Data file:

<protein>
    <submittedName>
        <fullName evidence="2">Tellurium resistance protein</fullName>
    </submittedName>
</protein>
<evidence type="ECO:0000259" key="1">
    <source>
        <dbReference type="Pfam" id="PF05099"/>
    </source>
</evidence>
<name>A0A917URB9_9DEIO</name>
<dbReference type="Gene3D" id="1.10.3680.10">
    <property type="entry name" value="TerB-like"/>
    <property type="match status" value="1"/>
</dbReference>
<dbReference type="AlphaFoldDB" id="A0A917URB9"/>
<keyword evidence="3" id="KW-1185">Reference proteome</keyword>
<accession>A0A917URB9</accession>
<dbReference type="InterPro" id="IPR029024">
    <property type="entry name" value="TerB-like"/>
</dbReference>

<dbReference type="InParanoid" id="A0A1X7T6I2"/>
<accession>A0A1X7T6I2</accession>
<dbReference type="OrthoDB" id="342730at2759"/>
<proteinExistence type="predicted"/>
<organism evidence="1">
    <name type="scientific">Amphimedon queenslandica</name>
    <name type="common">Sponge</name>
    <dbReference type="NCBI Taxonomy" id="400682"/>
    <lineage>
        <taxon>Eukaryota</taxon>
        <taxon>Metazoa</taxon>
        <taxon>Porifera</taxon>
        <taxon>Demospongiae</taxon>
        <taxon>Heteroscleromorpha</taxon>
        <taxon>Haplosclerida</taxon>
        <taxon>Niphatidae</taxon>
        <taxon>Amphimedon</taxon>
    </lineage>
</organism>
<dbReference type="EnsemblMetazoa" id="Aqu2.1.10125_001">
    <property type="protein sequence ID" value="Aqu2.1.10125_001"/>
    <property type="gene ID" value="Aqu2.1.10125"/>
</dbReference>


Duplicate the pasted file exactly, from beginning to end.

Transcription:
<protein>
    <submittedName>
        <fullName evidence="2">Tellurium resistance protein</fullName>
    </submittedName>
</protein>
<evidence type="ECO:0000259" key="1">
    <source>
        <dbReference type="Pfam" id="PF05099"/>
    </source>
</evidence>
<name>A0A917URB9_9DEIO</name>
<dbReference type="Gene3D" id="1.10.3680.10">
    <property type="entry name" value="TerB-like"/>
    <property type="match status" value="1"/>
</dbReference>
<dbReference type="AlphaFoldDB" id="A0A917URB9"/>
<keyword evidence="3" id="KW-1185">Reference proteome</keyword>
<accession>A0A917URB9</accession>
<dbReference type="InterPro" id="IPR029024">
    <property type="entry name" value="TerB-like"/>
</dbReference>

<dbReference type="InParanoid" id="A0A1X7T6I2"/>
<accession>A0A1X7T6I2</accession>
<dbReference type="OrthoDB" id="342730at2759"/>
<proteinExistence type="predicted"/>
<organism evidence="1">
    <name type="scientific">Amphimedon queenslandica</name>
    <name type="common">Sponge</name>
    <dbReference type="NCBI Taxonomy" id="400682"/>
    <lineage>
        <taxon>Eukaryota</taxon>
        <taxon>Metazoa</taxon>
        <taxon>Porifera</taxon>
        <taxon>Demospongiae</taxon>
        <taxon>Heteroscleromorpha</taxon>
        <taxon>Haplosclerida</taxon>
        <taxon>Niphatidae</taxon>
        <taxon>Amphimedon</taxon>
    </lineage>
</organism>
<dbReference type="EnsemblMetazoa" id="Aqu2.1.10125_001">
    <property type="protein sequence ID" value="Aqu2.1.10125_001"/>
    <property type="gene ID" value="Aqu2.1.10125"/>
</dbReference>